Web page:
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Mission firefighters assist Hurricane Harvey victims

Mission Deputy Fire Chief Douglas Williams said he was disappointed when, after nine days assisting in the rescue of Hurricane Harvey victims, it was time to return home.


Williams, 41, a Mission firefighter since 1993, was one of five members of the department deployed to the state’s Coastal Bend to assist victims of the hurricane. Williams was among a group of three Mission firefighters assigned to the state’s Task Force One and was among three department staffers assigned to water rescues. Two others were assigned to a medical unit.


Williams said his group of water rescuers included Lt. Joel Saenz and Firefighter Joe E. Loza, and were among hundreds of rescuers from across the country and Puerto Rico from varying agencies such as the U.S. Forest Service and U.S. Airforce. Williams described the work as gratifying during an interview Wednesday at the department’s central station.


Williams and the others were deployed to the Fort Bend County Fairgrounds from which they assisted in rescues in an 18-foot aluminum boat equipped with an outboard motor. He said the most memorable part of the mission was helping the evacuation of a nursing home in Wharton, Texas, where 82 persons evacuated from the facility including 69 patients and 13 staff members and some members of their families. Wharton and neighboring Hungerford were threatened by flooding from the nearby Brazos River.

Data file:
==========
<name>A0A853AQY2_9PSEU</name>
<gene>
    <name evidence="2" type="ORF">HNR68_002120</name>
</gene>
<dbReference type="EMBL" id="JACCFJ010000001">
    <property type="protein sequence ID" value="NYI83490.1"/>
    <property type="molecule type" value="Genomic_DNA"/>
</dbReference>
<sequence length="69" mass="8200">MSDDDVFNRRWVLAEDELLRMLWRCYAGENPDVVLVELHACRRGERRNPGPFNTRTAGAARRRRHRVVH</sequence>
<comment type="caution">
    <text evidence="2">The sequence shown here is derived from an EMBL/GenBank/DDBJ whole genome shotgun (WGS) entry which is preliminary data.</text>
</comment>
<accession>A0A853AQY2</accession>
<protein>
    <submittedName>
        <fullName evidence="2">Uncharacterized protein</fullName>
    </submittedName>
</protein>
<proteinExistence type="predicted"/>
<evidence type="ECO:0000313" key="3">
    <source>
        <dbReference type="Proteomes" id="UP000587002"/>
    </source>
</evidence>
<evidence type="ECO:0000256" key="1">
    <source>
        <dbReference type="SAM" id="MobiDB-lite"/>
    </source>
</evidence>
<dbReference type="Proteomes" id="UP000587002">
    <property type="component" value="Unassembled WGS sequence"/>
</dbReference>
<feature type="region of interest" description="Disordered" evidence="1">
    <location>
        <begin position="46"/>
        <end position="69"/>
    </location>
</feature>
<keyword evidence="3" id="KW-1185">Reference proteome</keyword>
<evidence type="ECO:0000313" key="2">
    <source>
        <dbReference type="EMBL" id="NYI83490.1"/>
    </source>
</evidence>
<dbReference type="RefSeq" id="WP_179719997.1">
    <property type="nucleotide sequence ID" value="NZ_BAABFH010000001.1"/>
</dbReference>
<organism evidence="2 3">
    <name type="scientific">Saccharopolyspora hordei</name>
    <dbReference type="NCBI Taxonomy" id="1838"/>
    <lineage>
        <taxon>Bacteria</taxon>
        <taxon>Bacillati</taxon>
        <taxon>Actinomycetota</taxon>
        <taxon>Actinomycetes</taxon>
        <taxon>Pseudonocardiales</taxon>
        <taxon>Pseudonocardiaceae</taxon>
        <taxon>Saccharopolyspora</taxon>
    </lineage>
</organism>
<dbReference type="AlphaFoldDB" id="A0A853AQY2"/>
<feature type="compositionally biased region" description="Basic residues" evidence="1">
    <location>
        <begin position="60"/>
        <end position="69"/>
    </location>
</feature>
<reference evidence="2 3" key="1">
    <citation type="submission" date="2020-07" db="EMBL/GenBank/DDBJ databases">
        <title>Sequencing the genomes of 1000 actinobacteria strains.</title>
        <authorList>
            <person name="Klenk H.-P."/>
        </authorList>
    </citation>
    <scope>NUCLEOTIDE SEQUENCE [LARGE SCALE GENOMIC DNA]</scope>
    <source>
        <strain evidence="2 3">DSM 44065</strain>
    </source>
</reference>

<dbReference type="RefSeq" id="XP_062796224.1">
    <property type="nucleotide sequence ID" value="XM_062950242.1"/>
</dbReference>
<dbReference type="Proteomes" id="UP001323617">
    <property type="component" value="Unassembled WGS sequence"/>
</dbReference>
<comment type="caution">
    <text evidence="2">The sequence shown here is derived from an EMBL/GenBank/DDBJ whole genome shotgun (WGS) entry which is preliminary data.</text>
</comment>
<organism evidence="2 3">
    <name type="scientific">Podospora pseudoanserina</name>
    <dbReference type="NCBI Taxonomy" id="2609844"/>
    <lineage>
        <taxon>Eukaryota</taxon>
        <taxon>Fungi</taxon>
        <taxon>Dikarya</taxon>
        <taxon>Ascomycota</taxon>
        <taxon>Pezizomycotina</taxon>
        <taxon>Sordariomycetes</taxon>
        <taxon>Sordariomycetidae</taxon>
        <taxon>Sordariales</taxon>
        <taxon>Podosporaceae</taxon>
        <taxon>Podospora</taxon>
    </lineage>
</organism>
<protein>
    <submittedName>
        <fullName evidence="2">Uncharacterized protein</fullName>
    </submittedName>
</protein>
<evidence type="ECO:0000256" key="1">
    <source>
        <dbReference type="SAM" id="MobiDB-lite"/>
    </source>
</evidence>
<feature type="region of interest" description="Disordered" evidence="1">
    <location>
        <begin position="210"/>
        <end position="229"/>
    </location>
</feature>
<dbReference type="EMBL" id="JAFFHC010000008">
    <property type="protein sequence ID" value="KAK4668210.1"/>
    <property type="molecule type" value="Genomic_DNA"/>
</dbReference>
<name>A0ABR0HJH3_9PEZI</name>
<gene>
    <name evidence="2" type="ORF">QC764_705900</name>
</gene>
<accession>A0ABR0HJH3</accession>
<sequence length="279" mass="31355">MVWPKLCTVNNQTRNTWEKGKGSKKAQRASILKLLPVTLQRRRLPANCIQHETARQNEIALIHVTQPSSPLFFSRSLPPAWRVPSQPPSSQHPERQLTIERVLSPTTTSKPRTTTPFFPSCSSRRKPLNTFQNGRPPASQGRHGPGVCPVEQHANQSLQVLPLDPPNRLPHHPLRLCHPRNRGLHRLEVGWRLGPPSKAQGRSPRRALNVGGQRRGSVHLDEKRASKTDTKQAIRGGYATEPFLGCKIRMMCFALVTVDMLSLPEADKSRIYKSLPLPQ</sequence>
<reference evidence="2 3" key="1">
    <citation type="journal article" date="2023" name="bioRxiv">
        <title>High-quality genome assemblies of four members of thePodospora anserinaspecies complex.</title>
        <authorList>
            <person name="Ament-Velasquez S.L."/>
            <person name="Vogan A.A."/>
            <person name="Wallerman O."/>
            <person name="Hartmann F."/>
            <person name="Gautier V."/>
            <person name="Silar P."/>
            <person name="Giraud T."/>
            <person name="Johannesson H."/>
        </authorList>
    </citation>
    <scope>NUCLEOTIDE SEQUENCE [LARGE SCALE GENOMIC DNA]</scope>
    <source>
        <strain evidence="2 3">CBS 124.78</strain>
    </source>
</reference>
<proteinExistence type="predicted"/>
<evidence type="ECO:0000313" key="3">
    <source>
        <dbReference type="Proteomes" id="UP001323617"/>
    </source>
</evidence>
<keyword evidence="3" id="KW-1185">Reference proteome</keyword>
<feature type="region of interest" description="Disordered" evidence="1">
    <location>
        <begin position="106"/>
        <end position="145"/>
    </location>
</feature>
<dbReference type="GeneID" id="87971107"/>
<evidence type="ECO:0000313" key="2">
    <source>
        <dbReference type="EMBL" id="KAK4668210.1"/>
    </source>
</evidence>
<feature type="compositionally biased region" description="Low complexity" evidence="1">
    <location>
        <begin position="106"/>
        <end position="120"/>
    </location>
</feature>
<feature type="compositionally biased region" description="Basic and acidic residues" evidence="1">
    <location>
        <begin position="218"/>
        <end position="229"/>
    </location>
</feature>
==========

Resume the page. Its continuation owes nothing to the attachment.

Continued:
Though flooding had not yet reached the nursing home,Williams said the evacuation was necessary because there was no electricity in the area and the nursing home’s generators had run out of fuel.


Williams said the patients were moved to a Catholic church in Hungerford and eventually transferred to another nursing facility in Galveston.


Williams said firefighters had their own challenges finding fuel for their outboard engines finally locating an open Shell station in Inez, Texas where the manager had designated a pump exclusively for rescuers.


He said their search started in Victoria where he said wind damage was evident on many buildings noting the buildings with the least damage were of older construction.


“The most durable buildings were the ones built with good old fashioned lumber and nails,” he said. His group also witnessed significant property damage in Refugio while searching for fuel.  


Williams said another gratifying mission was the rescue of a family in a large planned flooded subdivision known as Cinco Ranch where Saenz teamed with McAllen Fire Engineer David Spencer assisting in the rescue of three cats, two bearded dragons, a ferret, two rabbits, a caged Macaw and a Japanese fighting fish.


Williams said he was later texted a photo of one of the family’s children embracing one of the saved cats.


Williams downplayed his participation in the rescues saying it was all part of the job for which he has been trained. The group of Mission firefighters returned home on Labor Day.


“I was disappointed,” Williams admitted. “I wanted to stay longer.”

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